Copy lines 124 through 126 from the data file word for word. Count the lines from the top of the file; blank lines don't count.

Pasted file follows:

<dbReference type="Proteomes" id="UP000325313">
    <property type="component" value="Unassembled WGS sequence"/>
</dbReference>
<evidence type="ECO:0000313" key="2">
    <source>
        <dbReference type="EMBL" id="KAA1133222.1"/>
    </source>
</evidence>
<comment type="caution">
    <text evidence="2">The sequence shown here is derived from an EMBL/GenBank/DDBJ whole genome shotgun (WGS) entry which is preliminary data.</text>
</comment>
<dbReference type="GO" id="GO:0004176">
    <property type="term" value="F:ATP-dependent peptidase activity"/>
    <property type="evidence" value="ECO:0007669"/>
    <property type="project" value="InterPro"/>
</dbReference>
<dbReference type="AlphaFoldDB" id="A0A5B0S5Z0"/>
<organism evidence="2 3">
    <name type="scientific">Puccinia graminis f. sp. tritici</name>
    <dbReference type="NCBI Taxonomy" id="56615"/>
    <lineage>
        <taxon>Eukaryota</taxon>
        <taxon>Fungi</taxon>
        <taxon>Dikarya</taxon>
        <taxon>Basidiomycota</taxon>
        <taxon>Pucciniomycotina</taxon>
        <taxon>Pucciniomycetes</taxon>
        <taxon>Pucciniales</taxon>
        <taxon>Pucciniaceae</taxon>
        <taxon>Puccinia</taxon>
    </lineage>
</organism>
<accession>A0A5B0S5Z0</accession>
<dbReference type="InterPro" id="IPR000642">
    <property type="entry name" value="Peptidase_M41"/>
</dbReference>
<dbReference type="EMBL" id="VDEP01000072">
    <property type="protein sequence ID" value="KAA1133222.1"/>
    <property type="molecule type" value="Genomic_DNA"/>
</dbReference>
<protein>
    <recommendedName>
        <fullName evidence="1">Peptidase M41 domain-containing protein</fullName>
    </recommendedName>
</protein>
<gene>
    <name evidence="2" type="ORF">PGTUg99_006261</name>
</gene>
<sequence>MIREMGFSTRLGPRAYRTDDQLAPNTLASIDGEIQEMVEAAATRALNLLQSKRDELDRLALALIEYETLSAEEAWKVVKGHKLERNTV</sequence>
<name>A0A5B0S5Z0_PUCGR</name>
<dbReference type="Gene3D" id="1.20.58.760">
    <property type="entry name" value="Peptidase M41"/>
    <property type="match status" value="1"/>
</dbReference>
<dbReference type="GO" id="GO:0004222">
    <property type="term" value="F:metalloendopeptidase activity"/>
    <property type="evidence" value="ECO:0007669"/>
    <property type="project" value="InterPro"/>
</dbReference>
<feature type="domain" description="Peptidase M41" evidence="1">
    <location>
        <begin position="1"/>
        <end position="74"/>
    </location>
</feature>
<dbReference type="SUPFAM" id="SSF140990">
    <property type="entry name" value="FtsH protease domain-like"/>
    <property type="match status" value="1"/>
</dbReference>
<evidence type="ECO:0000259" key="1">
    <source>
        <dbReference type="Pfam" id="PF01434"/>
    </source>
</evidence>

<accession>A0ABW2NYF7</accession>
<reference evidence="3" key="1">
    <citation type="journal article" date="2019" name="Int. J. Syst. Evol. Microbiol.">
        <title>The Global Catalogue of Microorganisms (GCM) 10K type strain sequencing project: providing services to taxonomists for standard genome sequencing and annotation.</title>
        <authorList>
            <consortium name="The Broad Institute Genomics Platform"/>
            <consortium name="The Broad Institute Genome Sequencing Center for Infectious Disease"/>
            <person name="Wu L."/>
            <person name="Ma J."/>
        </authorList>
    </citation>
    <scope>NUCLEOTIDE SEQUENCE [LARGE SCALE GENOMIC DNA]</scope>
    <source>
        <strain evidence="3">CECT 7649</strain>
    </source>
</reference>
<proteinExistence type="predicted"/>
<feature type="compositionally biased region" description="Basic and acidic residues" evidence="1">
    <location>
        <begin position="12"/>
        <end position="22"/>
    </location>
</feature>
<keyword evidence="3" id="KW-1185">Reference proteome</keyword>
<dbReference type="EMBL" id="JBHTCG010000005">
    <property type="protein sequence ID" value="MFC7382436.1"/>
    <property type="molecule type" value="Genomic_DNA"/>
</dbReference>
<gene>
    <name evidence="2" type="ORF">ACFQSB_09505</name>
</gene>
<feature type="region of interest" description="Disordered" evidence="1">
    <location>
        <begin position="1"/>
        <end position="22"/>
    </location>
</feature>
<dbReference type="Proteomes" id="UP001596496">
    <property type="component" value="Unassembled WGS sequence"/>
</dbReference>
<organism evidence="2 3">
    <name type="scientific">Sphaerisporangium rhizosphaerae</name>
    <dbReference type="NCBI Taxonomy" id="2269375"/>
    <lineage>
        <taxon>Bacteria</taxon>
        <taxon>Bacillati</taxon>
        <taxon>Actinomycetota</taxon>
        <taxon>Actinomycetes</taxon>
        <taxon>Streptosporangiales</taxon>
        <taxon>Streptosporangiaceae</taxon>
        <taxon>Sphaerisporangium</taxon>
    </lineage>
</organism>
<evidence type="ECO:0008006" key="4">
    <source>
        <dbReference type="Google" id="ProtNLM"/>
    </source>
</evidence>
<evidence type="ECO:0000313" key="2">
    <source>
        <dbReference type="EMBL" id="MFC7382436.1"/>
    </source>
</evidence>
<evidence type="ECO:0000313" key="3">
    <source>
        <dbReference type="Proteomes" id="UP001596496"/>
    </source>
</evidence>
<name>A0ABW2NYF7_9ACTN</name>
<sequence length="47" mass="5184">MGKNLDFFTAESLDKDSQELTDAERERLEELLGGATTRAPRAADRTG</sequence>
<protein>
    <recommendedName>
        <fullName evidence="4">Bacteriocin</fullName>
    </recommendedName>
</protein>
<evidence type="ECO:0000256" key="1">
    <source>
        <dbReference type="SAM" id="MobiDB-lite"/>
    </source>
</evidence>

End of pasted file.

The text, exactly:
        <taxon>Streptosporangiaceae</taxon>
        <taxon>Sphaerisporangium</taxon>
    </lineage>